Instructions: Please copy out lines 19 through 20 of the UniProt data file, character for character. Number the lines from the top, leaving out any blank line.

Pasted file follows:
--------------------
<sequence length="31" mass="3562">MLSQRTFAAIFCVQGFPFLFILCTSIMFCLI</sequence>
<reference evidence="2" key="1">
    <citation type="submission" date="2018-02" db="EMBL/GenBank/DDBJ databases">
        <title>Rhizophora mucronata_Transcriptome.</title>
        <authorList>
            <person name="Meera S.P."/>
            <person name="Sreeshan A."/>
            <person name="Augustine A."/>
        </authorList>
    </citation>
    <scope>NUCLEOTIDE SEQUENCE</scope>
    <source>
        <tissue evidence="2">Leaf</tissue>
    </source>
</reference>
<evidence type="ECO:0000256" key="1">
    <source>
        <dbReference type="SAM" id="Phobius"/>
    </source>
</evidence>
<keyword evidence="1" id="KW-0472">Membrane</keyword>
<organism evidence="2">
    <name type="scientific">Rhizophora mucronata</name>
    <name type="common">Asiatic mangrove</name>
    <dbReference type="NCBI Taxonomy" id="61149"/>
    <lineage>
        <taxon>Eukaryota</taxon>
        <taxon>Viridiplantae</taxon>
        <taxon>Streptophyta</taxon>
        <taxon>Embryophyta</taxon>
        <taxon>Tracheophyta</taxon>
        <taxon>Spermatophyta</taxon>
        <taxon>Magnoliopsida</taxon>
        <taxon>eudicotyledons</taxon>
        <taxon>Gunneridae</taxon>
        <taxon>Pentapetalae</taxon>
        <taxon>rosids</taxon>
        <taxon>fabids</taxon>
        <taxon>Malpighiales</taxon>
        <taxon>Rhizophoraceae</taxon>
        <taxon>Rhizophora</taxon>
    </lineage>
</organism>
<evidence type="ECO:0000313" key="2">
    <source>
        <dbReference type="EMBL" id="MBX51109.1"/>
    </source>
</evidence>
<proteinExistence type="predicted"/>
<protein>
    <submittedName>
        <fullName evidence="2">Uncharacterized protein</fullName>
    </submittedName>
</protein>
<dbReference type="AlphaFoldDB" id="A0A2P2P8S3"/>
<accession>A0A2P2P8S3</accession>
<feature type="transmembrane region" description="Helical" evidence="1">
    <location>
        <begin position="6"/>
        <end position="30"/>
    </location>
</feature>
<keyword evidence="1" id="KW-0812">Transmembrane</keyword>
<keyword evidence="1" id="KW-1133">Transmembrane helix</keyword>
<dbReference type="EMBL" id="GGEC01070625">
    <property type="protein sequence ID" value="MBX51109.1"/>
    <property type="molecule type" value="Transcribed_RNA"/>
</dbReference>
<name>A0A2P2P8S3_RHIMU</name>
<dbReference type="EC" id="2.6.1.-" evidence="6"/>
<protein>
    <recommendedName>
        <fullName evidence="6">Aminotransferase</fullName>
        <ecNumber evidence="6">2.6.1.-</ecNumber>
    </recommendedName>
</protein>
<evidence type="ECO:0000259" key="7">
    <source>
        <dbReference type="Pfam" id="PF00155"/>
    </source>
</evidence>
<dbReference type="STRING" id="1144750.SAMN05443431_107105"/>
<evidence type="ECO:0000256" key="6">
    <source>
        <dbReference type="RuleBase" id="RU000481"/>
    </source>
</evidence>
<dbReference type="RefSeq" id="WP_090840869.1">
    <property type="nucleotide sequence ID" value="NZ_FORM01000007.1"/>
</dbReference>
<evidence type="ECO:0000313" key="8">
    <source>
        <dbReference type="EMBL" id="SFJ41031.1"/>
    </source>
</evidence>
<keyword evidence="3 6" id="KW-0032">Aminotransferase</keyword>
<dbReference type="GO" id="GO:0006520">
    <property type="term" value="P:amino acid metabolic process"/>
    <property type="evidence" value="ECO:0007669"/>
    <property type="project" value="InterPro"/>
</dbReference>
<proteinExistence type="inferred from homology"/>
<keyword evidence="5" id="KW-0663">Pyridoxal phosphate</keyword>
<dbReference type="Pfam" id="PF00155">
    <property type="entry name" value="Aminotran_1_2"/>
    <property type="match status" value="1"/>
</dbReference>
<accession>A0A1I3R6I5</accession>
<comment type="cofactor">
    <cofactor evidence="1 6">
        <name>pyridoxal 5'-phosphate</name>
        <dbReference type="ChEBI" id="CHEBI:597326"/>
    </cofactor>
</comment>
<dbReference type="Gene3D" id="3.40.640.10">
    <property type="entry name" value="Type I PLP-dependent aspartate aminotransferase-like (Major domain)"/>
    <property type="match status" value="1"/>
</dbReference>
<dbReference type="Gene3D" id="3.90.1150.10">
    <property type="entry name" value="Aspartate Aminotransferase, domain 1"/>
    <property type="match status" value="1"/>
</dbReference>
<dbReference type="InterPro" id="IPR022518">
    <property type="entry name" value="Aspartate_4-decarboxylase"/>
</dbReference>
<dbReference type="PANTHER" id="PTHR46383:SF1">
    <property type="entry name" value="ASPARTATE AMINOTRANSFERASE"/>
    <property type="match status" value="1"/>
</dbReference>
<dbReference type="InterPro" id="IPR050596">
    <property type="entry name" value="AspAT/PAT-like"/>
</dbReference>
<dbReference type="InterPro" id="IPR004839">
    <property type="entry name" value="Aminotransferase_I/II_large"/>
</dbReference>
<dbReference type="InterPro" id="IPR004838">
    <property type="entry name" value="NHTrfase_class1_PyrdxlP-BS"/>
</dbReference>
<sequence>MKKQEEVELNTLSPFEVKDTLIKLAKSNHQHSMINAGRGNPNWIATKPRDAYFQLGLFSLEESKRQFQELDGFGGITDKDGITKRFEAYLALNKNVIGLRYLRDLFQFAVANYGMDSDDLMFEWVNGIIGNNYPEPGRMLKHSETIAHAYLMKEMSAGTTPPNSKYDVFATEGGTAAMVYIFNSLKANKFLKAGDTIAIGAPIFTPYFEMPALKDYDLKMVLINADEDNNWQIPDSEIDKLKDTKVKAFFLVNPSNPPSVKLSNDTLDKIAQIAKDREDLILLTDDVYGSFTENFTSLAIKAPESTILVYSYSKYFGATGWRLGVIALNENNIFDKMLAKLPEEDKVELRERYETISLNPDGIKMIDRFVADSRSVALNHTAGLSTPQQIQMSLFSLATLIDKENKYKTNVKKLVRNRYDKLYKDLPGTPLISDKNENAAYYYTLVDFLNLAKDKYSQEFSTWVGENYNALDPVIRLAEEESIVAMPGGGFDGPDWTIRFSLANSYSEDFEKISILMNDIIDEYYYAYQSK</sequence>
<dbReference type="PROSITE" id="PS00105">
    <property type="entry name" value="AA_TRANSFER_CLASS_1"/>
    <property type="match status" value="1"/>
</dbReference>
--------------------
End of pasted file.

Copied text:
    </source>
</evidence>